Review: The Bald Primadonna
SOPHIE BAUER thinks ‘for those experimental theatre devotees amongst you it may well be worth taking a hit of the Playroom’s latest offering.’
Corpus Playroom, 23rd – 27th February 2010, 9.30pm, £4-6
Directed by Amrou Al-Kadhi and Francesca Warner.
It was Tuesday night Week 6. My heart was bleak; the end of term was stretching before me like an implausibly long yawn. Amidst such middle class melancholy I trundled to the Corpus Playroom; the sleet ridden drizzle adding to the dour atmosphere. Surely some absurdist amateur dramatics would soothe my soul? Perhaps a host of antagonising characters were just what I needed? The Corpus Freshers’ show was a peculiar one, but not without its virtues.
A play that “places characters in repetitive and often quite tragic situations to draw attention to the hopelessness of life” may not be your cup of tea. However, for those experimental theatre devotees amongst you it may well be worth taking a hit of the Playroom’s latest offering.
The problem wasn’t the production or the performances, but rather the genre itself. Absurdist plays seem to deliberately prod and poke you, appear to be relentless in a migraine inducing kind of way. They create a fraught, though sometimes very funny, atmosphere into which they mercilessly drag the audience.
At times then, the production seemed to lose momentum and its cheeky, frenetic tone was not always appreciated. Eugene Ionesco’s world is one of awkward smiles, huge teapots and homicidal thoughts beneath a veneer of suburban splendour: it was on the whole a good production and a brave choice. There were moments though when it dragged like a midweek Russian grammar and syntax lecture.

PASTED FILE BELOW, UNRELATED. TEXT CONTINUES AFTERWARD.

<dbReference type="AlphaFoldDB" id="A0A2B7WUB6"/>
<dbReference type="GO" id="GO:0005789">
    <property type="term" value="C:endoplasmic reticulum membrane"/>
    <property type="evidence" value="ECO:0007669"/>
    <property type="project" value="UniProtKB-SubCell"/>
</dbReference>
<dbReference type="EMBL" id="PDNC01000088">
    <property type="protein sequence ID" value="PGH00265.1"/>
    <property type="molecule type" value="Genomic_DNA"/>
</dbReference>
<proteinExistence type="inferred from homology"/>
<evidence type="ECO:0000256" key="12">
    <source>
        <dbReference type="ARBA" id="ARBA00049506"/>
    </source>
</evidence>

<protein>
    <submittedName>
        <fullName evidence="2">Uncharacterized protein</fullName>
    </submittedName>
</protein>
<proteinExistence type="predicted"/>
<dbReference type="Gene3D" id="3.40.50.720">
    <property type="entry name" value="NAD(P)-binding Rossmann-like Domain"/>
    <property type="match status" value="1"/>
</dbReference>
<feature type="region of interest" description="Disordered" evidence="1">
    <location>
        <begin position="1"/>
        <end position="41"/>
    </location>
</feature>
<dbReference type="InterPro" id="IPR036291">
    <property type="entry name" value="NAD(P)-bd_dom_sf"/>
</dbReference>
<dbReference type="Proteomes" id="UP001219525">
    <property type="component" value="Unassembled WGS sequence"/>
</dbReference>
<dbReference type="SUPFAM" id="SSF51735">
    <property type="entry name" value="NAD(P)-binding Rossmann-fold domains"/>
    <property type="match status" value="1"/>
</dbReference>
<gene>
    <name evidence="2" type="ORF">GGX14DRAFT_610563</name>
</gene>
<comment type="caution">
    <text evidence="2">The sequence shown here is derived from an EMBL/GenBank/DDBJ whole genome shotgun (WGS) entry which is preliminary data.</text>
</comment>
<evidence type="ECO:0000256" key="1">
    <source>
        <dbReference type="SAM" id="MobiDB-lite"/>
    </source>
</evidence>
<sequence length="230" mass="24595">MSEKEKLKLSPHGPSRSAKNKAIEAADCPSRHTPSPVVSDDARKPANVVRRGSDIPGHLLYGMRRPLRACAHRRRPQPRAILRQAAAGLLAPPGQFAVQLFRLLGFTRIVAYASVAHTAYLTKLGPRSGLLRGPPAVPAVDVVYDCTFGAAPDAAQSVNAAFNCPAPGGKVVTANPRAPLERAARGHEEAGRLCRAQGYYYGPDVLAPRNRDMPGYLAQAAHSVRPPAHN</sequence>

Each of the performers however did a great job, and some were even at times brilliant. John-Mark Allen’s Mr Smith was a fantastic blend of dry, deadpan comments and Hugh Laurie hyperactivity. Isabella Baynham-Herd (as his wife, Mrs Smith) was a humorous amalgamation of the dippy, murderous, sexual and downright bonkers. It was good to see that Pierre Novellie’s host of facial expressions and eyebrow wiggling were put to good use, his performance as Mr Martin one of the most enjoyable.
Jeremy Evans donned a fetching dress and faux-female voice for the part. His attire formed the bulk of his character’s humour though he did deliver some good one liners that added to this ‘mad hatter tea party’.
Finally, Leah Betts made a suitably coquettish maid and Andrew Holland gave a sound performance as the calendar-inspired fireman.The latter were the two less random characters, occasionally verging on the bland, but amidst the…absurdness, this was at times as welcome and soothing as a Nurofen plus.
So in other words: The performances are definitely worth a look in, though side effects may include headache, dismemberment and a general reaction of “Whaaaaaaaaaat?”